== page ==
Children riding bike on a sidewalk. Photo by Fotolia/dasharosoto

Reposted with permission by The League of American Bicyclists.

Here's a look at biking on sidewalks — which is a perfect microcosm of the complicated relationship between traffic and bicycle laws in most states.

What Are Sidewalk Riding Laws?

Sidewalk riding laws define the rights and duties of a bicyclist when riding on a sidewalk. Whether a bicycle can be legally ridden on a sidewalk highlights the complicated and hybrid nature of the bicycle under current traffic laws in most states. A bicycle is at once a vehicle, given all the rights and duties of a vehicle; its own entity, subject to specifically tailored alternative rules; and in some cases treated as a pedestrian, with all accompanying rights and duties. In some instances, laws related to sidewalk riding can also highlight a division between adult and child bicycling.

When states do not explicitly allow bicycles to be ridden on sidewalks, court interpretations of statutes may still allow bicycles to be ridden on sidewalks. In most, if not all, states, either statutes or court decisions say that whatever laws govern bicycle behavior on sidewalks will also apply to crosswalks.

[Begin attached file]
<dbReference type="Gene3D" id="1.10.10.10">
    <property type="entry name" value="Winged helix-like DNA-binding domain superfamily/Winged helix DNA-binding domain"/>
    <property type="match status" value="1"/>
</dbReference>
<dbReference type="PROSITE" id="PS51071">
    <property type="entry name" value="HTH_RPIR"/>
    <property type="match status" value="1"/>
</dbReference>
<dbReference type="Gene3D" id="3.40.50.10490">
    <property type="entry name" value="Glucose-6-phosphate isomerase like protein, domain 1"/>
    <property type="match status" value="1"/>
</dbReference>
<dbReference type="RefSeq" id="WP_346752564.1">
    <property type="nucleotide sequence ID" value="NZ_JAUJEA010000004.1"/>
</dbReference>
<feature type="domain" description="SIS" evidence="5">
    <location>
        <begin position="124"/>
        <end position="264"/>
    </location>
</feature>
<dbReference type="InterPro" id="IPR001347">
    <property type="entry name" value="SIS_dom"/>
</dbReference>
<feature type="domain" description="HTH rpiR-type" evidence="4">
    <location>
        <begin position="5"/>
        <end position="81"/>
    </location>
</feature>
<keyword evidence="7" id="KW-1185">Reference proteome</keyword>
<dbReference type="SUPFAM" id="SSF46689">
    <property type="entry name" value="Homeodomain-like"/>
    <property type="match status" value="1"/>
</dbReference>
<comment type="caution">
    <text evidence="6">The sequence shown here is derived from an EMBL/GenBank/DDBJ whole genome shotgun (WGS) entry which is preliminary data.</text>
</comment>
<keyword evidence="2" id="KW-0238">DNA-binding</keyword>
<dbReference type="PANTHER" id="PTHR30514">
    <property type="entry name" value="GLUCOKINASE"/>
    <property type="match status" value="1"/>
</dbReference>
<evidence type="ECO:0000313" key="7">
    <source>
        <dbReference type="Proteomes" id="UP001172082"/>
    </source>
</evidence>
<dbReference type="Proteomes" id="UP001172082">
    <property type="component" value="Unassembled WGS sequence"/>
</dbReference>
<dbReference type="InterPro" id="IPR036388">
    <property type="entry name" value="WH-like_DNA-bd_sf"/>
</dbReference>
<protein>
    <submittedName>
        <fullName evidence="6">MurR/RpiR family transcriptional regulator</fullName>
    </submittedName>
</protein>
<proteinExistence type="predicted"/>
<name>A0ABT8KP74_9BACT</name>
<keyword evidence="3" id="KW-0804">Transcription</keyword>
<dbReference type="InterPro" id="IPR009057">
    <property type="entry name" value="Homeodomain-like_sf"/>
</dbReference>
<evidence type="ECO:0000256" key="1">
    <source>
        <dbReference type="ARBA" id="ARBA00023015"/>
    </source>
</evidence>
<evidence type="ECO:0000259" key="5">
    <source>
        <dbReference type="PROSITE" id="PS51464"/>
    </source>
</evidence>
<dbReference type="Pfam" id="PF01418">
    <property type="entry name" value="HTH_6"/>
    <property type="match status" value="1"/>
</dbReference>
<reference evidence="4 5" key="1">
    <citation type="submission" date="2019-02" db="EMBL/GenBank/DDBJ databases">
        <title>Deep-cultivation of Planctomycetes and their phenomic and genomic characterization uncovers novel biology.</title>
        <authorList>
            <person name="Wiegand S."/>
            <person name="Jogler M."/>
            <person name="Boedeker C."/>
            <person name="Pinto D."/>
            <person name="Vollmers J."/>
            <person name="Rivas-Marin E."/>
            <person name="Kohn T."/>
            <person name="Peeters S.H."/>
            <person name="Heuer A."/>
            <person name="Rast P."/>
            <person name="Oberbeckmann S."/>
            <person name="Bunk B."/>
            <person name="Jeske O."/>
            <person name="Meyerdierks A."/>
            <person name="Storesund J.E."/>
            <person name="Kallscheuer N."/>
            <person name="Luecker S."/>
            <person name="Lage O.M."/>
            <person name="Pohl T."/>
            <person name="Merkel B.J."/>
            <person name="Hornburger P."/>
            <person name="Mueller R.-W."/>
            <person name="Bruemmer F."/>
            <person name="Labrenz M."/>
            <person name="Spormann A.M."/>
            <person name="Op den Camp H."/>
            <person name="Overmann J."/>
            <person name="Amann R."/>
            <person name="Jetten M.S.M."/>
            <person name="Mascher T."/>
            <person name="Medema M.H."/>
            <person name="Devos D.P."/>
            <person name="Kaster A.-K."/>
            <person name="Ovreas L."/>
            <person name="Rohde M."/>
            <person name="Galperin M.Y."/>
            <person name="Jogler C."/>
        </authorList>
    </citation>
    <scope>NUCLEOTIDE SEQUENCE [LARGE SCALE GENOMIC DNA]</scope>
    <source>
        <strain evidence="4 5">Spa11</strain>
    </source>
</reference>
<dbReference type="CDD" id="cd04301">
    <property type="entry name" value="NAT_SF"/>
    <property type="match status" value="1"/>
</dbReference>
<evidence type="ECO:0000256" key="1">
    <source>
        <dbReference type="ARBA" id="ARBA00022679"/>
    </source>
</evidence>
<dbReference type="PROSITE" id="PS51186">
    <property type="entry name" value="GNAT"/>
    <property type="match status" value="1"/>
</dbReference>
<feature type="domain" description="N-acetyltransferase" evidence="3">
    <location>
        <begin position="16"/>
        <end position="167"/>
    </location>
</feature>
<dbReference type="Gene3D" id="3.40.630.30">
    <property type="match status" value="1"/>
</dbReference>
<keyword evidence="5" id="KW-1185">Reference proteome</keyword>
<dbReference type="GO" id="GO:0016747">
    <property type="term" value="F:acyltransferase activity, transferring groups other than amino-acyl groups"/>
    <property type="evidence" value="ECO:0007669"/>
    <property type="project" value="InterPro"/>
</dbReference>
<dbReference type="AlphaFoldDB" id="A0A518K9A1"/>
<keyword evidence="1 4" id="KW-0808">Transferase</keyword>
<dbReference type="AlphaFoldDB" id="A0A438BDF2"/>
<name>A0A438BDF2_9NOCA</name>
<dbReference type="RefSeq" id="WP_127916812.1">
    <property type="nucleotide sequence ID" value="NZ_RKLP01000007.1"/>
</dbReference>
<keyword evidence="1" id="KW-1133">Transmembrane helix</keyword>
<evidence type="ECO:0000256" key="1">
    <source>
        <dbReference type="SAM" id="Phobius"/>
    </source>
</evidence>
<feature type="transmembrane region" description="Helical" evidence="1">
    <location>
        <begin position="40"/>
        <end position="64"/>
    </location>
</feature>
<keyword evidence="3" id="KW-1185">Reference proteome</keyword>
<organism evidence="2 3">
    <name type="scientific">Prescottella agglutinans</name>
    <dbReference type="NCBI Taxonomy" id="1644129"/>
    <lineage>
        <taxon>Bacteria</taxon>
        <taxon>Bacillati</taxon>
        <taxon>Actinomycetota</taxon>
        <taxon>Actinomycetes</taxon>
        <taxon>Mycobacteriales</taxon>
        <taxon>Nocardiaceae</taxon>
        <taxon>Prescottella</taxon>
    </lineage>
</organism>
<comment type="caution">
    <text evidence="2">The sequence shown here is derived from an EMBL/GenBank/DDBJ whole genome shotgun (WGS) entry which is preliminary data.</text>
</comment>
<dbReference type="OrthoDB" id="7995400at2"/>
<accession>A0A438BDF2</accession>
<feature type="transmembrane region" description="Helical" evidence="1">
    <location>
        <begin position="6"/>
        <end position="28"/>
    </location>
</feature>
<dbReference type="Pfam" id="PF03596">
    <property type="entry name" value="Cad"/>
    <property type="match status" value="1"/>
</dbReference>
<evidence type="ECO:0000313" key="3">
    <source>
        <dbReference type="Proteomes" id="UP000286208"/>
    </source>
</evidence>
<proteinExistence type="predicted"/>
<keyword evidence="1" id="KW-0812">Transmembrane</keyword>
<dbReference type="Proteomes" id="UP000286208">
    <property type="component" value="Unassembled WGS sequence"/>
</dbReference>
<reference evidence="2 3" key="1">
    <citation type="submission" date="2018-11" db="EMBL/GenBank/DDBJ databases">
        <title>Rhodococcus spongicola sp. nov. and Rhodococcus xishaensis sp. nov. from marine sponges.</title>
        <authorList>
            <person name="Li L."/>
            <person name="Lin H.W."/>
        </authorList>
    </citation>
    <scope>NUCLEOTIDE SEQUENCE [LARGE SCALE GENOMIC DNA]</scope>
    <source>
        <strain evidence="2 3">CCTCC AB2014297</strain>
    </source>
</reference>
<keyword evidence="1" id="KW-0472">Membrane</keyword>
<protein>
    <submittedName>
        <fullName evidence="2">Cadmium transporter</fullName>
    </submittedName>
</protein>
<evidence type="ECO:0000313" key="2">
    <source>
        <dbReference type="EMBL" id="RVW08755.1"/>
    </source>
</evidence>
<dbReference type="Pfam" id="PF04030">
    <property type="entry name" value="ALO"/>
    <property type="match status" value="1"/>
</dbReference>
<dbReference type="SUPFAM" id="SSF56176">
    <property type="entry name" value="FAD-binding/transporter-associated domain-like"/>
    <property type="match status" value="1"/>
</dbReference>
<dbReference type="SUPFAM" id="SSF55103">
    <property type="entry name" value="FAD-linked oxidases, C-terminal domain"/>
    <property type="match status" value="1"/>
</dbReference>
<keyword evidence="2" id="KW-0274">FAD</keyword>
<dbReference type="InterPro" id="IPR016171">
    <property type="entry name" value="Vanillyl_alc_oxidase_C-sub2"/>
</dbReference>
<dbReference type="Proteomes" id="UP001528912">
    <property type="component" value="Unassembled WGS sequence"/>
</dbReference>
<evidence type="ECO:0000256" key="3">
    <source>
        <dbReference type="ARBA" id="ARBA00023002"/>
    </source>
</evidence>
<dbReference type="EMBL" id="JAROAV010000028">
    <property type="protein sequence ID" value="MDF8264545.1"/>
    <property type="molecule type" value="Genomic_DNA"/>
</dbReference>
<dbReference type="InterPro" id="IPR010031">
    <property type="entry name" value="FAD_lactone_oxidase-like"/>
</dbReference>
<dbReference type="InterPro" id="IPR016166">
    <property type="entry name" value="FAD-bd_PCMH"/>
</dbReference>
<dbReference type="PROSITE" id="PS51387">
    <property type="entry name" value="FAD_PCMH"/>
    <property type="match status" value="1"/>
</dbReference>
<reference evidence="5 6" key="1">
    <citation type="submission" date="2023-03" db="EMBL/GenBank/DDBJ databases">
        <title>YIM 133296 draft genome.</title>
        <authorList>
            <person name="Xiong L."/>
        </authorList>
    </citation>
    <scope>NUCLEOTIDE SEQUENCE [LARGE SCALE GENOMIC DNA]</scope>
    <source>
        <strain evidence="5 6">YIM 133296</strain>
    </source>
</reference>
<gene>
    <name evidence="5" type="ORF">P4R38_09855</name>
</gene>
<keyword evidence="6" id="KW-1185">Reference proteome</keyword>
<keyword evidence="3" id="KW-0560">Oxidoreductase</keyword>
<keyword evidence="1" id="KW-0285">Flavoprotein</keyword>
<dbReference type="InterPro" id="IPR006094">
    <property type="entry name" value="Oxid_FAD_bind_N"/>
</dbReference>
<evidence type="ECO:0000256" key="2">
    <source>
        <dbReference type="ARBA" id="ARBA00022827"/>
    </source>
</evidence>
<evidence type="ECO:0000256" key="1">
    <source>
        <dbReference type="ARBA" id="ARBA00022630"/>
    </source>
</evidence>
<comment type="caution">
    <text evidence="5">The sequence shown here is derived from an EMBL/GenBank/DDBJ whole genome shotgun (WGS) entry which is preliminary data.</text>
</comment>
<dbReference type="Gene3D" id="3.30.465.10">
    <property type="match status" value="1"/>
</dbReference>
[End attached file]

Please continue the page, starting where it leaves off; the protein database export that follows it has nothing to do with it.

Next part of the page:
In addition to these issues caused by the hybrid nature of bicycles, many states leave their traffic laws open to change by localities, either in limited circumstances or through a general grant of power. Whether a bicycle may be ridden on a sidewalk is often explicitly allowed to be a local decision and may also be limited in central business districts, where pedestrian traffic is likely to be heavier.




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